Lord Byron, formally George Gordon Noel Byron, 6th Baron Byron

Byron, formally George Gordon Noel Byron, 6th Baron Byron

British Poet and leading figure in the Romantic Movement

Author Quotes

You gave me the key to your heart, my love, then why did you make me knock?

With common men there needs to oft the show of war to keep The substance of sweet peace, and for a king, 'tis sometimes better to be fear'd than lov'd.

Yes--it was love--if thoughts o? Tenderness, tried in temptation, strengthen'd by distress, unmov'd by absence, firm in every clime, and yet--oh more than all! Untired by time, which nor defeated hope, nor baffled wile, could render sullen were she near to smile, nor rage could fire, nor sickness fret to vent on her one murmur of his discontent; which still would meet with joy, with calmness part, lest that his look of grief should reach her heart; which nought removed, nor menaced to remove-- if there be love in mortals--this was love!

You have greatly ventured, but all must do so who would greatly win.

With just enough of learning to misquote

Yes--the same sin that overthrew the angels, and of all sins most easily besets mortals the nearest to the angelic nature: The vile are only vain; the great are proud.

You may live in an imperfect world but the frontiers are not closed and the doors are not all shut.

With more capacity for love than earth Bestows on most of mortal mold and birth, His early dreams of good out-stripp'd the truth, And troubled manhood follow'd baffled youth.

Yet doth he live! exclaims th' impatient heir, And sighs for sables which he must not wear.

You never know what events are going to transpire to get you home.

With pleasure drugged, he almost longed for woe

Yet even her tyranny had such a grace, The women pardoned all, except her face.

Your letter of excuses has arrived. I receive the letter but do not admit the excuses except in courtesy, as when a man treads on your toes and begs your pardon -- the pardon is granted, but the joint aches, especially if there is a corn upon it.

Tis enough - Who listens once will listen twice; Her heart be sure is not of ice, And one refusal no rebuff.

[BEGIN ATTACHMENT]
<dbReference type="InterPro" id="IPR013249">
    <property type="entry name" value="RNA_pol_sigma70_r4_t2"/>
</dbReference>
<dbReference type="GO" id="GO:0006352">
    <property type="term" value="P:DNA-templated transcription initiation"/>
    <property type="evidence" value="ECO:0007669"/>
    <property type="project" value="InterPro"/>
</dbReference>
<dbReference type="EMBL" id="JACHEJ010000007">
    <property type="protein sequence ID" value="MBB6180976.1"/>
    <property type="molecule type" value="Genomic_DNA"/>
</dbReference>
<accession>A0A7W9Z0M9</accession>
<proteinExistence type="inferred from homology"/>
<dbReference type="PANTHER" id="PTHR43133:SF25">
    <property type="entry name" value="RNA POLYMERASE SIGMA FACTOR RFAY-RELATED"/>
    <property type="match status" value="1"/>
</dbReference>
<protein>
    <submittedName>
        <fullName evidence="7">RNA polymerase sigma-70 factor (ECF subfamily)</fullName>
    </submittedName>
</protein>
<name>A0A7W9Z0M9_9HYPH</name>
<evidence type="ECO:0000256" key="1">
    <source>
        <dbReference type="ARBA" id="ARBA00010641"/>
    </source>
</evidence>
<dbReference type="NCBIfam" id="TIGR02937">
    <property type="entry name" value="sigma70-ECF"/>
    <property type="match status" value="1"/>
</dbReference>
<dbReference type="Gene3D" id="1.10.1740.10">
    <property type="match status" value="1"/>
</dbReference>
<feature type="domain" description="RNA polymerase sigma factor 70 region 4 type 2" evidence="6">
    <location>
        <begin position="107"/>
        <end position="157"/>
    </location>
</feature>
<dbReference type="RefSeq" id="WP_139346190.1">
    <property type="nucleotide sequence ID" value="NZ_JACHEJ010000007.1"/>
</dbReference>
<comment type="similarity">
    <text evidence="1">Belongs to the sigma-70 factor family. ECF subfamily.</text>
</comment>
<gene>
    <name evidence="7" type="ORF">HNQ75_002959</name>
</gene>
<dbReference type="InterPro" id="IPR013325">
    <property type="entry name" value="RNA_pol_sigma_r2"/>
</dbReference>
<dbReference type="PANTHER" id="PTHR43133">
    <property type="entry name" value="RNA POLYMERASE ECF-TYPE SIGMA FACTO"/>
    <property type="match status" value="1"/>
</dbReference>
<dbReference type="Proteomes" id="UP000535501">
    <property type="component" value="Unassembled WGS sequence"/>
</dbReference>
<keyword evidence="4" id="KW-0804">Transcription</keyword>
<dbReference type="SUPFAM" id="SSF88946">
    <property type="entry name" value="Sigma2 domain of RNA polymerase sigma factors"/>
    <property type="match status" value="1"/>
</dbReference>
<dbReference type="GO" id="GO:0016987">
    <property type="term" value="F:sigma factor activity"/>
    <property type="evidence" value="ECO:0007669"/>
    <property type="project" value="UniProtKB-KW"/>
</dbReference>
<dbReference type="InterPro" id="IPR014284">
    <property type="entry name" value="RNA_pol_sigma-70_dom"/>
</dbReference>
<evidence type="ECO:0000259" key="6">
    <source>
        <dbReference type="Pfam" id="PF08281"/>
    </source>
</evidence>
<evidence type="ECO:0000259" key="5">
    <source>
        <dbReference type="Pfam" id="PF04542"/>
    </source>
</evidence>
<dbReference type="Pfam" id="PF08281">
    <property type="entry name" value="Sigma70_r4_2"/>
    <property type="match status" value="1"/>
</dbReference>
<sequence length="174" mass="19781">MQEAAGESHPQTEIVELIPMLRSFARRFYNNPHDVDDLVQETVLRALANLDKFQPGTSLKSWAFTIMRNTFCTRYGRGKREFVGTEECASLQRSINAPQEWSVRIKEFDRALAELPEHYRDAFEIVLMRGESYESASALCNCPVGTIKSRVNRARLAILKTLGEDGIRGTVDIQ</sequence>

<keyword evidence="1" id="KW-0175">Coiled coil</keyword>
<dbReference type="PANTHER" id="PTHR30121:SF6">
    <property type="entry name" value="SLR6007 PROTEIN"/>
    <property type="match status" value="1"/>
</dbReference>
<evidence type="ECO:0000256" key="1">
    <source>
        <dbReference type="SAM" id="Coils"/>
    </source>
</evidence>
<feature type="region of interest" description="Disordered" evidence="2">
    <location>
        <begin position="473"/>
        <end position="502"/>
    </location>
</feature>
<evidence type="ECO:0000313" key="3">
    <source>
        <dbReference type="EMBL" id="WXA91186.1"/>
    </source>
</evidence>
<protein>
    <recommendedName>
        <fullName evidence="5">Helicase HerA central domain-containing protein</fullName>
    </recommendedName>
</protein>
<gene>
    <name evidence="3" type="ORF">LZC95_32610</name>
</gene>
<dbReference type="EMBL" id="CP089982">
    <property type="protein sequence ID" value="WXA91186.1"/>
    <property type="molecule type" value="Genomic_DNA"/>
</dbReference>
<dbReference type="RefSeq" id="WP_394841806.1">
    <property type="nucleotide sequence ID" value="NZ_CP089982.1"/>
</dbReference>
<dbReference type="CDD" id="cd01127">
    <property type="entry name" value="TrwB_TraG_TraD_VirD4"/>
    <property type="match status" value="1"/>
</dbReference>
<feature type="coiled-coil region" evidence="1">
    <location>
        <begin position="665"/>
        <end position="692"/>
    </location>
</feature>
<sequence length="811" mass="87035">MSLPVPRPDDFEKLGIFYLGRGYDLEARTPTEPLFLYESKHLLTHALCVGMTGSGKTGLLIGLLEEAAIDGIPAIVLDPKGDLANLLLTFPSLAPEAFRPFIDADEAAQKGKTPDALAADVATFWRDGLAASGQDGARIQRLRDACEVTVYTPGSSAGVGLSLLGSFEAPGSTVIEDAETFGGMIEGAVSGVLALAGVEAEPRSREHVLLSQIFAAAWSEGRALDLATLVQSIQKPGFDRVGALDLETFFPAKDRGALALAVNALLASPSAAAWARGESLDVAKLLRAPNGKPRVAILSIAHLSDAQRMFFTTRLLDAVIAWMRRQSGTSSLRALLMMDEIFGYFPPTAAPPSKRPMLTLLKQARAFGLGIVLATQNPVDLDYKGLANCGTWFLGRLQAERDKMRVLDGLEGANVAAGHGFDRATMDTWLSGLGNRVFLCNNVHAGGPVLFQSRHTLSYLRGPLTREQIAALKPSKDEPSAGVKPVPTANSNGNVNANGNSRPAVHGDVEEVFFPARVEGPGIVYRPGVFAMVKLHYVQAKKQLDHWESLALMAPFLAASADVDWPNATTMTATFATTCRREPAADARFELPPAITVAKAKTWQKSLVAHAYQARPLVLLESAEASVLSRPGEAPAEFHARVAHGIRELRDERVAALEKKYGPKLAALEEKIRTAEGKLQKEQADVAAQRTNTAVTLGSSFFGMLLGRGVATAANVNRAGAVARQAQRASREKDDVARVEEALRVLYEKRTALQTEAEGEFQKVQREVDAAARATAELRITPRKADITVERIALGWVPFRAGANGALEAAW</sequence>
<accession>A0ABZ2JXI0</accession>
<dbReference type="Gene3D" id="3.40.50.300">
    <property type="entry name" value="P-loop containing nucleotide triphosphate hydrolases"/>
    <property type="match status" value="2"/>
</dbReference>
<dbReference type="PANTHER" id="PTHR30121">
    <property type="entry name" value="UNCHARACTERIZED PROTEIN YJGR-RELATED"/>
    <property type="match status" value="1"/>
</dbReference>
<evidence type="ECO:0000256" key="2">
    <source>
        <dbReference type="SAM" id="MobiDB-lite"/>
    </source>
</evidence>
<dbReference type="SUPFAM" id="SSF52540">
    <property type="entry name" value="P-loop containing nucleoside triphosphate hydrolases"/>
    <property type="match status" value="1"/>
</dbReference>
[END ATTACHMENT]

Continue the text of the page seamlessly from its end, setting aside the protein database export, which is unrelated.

To be perfectly original one should think much and read little, and this is impossible, for one must have read before one has learnt to think.

Tribulation will not hurt you, unless as it too often does; it hardens you and makes you sour, narrow and skeptical.

We are all the fools of time and terror: days steal on us and steal from us; yet we live, loathing our life, and dreading still to die.

What an antithetical mind! -- tenderness, roughness -- delicacy, coarseness -- sentiment, sensuality -- soaring and groveling, dirt and deity -- all mixed up in that one compound of inspired clay!

What want these outlaws conquerors should have But History's purchased page to call them great?

When something an affliction happens to you, you either let it defeat you, or you defeat it.

Where the virgins are soft as the roses they twine, And all, save the spirit of man, is divine?

Who upon earth could live were all judged justly?

'Tis melancholy, and a fearful sign Of human frailty, folly, also crime, That love and marriage rarely can combine, Although they both are born in the same clime; Marriage from love, like vinegar from wine - A sad, sour, sober beverage - by time Is s.

To be precocious Was in her eyes a thing the most atrocious.

Trouble is the common denominator of living. It is the great equalizer.

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Byron, formally George Gordon Noel Byron, 6th Baron Byron
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British Poet and leading figure in the Romantic Movement